Friday, June 17, 2011

Why Your Kid(s) Should Study Math

The unemployment rate among recent college graduates is about twice the 9% rate for the labor force as a whole. Many a recent recipient of a very expensive sheepskin has returned to the nest, bearing truckloads of debt and earning no regular income to repay it. Much has been written about their disillusionment; perhaps not enough has been written about those of their generation who found good jobs. Where are the high-paying jobs for holders of 4-year degrees? In engineering, computer programming and other science-oriented fields. What do these fields have in common? The need for good math skills.

Engineers can command starting salaries of $70,000 or more a year. People taking jobs in, say social work, earn half that or less. But they may have comparable debt loads. These statistics tell you who's going to be better off five, ten, twenty and more years after college.

Many liberal arts grads try to bail themselves out by taking on more student loans and going to law school or business school. Those with a facility for numbers will have the advantage. Most areas of law practice involve numbers. That's obviously so for those specializing in business, tax, trusts and estates, or torts. But math skills pay off even in areas like family law (try doing a prenup or a divorce without an understanding of money and finance), or criminal law (DNA matching is statistical, not literal, and sentencing issues can sometimes devolve into numerical arguments). As for finance and other business school subjects, take a look at options pricing models, and then bounce over to the math underlying a CDO, and then a CDO squared. If that's not enough fun, look at the modelling underlying high speed stock trading algorithms. Those who struggled with middle school algebra won't have a chance.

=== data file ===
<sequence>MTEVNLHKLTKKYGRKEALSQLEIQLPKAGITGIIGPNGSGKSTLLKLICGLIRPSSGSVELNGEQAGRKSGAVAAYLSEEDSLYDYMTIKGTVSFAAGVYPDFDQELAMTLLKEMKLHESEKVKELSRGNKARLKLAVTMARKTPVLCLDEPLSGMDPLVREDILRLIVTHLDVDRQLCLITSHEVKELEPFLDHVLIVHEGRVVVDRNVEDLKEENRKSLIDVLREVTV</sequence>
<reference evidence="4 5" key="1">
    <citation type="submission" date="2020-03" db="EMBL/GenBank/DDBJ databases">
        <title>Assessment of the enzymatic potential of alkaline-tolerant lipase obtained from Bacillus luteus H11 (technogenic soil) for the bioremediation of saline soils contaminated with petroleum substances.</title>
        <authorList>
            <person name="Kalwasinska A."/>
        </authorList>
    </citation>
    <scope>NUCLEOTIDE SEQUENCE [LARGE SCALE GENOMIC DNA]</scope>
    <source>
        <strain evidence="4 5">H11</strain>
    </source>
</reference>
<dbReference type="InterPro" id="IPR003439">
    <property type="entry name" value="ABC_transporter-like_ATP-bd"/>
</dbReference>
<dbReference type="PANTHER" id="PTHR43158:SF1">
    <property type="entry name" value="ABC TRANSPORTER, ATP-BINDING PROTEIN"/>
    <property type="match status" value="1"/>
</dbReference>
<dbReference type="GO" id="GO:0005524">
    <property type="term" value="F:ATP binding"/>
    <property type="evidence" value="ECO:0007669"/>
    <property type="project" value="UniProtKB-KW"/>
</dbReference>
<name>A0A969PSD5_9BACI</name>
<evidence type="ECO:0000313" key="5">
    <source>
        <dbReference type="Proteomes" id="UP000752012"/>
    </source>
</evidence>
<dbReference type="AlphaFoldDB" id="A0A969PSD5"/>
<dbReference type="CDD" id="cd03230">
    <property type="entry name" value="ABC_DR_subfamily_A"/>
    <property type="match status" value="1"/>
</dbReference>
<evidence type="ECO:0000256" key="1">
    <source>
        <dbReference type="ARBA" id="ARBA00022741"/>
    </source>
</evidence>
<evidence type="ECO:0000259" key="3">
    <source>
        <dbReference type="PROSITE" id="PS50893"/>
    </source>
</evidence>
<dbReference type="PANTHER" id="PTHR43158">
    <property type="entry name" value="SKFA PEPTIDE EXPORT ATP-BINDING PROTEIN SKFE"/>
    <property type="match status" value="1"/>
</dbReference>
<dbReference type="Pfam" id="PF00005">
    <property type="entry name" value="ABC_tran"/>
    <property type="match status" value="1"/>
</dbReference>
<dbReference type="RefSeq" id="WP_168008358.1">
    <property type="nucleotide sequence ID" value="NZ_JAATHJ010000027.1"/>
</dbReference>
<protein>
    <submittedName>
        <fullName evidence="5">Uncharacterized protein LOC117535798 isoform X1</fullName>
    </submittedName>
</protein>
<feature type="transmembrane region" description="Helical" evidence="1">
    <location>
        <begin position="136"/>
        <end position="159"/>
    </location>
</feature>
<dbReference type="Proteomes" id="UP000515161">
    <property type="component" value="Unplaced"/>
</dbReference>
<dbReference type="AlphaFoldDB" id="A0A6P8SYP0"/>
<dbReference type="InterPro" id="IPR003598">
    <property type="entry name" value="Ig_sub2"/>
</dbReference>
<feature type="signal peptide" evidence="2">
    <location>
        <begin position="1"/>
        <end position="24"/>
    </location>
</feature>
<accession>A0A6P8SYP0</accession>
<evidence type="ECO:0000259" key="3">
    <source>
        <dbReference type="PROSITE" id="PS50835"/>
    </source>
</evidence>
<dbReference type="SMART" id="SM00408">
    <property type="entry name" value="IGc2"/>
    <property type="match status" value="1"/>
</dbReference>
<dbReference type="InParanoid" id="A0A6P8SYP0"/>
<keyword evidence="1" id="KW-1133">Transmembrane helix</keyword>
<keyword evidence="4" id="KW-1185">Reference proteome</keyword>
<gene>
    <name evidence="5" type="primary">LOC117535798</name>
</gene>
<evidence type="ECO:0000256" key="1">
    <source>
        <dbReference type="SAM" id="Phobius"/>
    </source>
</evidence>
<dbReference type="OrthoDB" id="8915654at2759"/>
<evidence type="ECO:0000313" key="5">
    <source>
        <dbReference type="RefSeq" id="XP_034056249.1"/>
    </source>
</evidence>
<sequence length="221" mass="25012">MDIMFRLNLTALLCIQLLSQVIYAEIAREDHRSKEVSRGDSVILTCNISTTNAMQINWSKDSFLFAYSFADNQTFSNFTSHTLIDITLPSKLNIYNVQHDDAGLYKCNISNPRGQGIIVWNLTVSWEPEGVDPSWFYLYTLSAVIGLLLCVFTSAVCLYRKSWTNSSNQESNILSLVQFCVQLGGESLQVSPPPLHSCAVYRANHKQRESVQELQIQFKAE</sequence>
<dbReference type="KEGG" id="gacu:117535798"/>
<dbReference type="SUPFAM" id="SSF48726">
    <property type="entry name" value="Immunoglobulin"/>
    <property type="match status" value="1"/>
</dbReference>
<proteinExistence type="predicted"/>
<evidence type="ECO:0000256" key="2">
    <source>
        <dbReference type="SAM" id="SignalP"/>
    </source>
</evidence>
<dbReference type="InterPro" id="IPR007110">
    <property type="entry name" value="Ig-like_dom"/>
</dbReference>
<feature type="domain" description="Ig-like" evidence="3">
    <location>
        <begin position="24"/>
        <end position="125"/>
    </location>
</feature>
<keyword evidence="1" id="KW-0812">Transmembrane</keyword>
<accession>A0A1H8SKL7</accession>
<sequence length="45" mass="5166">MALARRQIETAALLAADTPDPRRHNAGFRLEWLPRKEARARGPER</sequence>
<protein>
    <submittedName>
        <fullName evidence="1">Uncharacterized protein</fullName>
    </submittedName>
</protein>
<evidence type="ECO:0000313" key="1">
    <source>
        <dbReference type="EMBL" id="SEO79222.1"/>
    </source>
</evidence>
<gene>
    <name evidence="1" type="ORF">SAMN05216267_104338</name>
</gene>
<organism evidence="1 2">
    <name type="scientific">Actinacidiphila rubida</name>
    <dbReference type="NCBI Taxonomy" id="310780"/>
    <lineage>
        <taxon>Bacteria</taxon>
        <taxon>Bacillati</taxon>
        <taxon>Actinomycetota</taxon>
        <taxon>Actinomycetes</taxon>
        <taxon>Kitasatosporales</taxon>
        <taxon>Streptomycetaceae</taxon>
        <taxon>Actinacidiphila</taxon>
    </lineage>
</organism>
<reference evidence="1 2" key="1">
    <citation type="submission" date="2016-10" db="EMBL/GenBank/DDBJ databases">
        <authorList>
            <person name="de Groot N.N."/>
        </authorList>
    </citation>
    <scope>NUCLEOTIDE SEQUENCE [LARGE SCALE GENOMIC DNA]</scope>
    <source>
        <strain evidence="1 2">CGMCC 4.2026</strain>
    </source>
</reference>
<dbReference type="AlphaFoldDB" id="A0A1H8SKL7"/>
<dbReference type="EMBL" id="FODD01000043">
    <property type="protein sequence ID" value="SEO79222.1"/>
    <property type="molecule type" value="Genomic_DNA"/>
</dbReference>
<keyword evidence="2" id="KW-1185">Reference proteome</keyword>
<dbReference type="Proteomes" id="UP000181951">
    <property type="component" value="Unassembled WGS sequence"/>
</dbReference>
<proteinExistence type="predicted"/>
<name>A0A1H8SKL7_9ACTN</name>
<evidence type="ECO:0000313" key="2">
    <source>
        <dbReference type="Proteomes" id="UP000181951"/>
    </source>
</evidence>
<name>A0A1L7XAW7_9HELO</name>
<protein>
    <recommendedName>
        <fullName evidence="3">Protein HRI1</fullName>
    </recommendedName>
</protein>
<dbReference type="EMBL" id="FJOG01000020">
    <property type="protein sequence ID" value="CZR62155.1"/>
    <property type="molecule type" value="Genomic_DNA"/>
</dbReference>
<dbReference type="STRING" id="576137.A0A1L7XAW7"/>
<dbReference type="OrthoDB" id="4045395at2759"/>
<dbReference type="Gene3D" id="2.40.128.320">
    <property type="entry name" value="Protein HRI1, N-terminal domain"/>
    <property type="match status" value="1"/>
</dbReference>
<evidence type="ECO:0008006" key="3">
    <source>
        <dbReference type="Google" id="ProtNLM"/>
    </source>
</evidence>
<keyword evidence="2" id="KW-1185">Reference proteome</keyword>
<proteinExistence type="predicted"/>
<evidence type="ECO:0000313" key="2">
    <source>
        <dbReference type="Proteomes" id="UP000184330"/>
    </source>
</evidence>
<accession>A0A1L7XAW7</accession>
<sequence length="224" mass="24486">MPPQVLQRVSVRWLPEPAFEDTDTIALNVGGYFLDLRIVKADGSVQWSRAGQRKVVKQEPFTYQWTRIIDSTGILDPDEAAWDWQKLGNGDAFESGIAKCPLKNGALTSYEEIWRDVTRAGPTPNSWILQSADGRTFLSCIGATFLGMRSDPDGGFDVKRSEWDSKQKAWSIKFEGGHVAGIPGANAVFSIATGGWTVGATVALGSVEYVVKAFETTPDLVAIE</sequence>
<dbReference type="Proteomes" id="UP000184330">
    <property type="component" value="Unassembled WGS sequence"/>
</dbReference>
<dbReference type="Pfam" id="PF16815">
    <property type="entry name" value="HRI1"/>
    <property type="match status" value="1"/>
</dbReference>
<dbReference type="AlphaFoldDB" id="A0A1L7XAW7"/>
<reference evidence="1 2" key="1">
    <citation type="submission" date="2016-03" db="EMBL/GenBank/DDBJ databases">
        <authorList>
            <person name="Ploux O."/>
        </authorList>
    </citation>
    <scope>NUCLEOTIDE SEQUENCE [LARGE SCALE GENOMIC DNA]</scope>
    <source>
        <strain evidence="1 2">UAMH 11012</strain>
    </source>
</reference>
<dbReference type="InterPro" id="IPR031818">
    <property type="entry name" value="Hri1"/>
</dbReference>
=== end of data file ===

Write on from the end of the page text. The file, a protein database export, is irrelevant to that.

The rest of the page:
Even if you're not a college grad, math skills can be very important. Skilled blue collar work is increasingly computerized (look in the service bays of any car dealership, or the work stations in a machine tool shop). The manager of any franchise or retail business needs to keep track of sales, inventory, and employee schedules and hours worked. Even with computers, you can't do the work right unless you have a grasp of numbers.

All the nations that seem economically strong today emphasize math in their educational systems--China, South Korea, Singapore, and Germany are examples. America's state and locally controlled school systems don't place the same priority on math. That leaves only you as a parent. Too many students and parents focus on what it takes to get into the best college possible--being well-rounded, and having public service, internships, foreign travel and impressive references. Not enough focus on the step that follows: getting a freaking job.

Advanced economies become advanced through the application of science and math. Without science and math, we'd still be living in caves. People who understand the basis for advancement will do better as the future unfolds. Make sure your kids take as much math as they can stand. Not everyone needs to take calculus in high school, but the more mathematical facility a person has, the better that person is likely to do.

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